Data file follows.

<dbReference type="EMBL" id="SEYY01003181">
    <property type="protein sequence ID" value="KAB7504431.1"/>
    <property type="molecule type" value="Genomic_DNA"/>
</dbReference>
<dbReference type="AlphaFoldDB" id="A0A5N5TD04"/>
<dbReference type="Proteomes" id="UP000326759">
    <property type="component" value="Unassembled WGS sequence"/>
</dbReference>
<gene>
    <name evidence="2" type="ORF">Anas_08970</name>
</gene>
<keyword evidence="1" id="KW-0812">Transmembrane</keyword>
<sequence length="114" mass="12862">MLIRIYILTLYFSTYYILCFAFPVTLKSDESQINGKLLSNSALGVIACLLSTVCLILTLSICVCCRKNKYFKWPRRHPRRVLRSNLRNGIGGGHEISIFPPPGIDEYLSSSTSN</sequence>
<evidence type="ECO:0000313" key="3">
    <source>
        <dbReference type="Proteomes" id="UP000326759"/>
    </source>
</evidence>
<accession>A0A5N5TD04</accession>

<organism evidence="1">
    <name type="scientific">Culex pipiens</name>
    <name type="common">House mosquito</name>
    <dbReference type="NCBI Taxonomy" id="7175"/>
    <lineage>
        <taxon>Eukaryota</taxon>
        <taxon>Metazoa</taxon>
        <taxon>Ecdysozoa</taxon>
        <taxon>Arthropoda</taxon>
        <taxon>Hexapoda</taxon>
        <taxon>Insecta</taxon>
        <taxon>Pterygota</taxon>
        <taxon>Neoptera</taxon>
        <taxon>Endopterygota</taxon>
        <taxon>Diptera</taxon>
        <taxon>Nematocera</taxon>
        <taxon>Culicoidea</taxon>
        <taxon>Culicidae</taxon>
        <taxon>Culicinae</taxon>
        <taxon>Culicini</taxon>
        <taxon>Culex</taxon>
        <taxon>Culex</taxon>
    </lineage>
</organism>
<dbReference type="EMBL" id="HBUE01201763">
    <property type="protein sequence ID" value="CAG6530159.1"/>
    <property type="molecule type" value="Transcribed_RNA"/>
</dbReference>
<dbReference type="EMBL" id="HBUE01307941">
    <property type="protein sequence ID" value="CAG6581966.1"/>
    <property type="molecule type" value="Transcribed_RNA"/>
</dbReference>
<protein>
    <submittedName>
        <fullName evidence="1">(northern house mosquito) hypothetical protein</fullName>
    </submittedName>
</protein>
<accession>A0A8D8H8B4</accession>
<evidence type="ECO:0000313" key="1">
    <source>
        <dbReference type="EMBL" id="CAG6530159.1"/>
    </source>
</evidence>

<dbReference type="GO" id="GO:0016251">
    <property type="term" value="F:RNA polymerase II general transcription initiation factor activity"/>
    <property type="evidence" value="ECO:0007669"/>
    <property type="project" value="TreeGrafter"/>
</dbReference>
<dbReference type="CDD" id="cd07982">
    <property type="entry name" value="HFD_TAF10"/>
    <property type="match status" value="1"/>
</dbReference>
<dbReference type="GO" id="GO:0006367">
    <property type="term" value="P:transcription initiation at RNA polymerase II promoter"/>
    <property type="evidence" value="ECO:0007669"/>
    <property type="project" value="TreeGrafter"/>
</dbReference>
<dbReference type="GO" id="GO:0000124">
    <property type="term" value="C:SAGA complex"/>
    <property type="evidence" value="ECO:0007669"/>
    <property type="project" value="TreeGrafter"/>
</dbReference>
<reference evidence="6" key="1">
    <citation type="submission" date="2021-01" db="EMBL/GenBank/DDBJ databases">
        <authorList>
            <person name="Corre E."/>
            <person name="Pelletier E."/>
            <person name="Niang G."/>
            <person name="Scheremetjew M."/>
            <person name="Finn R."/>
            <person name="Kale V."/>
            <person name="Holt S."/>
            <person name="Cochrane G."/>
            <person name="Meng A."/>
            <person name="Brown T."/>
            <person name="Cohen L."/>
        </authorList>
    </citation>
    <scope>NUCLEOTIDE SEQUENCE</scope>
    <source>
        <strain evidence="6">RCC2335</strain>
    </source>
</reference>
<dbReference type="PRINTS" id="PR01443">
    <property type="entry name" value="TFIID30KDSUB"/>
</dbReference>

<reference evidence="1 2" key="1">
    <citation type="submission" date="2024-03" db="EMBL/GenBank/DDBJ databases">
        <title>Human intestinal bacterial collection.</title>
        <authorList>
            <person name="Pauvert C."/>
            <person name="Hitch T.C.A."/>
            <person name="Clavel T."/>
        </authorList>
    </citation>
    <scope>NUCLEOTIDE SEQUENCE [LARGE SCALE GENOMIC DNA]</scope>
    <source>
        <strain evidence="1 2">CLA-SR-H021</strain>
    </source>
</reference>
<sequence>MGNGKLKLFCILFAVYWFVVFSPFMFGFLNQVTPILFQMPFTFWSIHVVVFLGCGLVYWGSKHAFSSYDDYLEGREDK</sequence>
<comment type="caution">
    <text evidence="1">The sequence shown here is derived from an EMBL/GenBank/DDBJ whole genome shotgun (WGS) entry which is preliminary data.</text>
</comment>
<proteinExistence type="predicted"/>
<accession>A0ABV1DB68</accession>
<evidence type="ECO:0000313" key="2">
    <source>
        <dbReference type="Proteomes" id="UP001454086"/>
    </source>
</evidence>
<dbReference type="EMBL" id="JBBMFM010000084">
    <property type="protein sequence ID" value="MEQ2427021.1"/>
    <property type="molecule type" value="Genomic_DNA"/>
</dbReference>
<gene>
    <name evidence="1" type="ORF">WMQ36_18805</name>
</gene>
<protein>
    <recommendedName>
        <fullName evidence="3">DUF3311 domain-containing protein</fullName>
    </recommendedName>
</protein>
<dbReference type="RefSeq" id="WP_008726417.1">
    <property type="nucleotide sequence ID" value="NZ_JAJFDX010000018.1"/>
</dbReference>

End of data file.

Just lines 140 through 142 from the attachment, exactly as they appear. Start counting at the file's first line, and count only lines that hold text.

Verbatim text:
        <fullName evidence="3">DUF3311 domain-containing protein</fullName>
    </recommendedName>
</protein>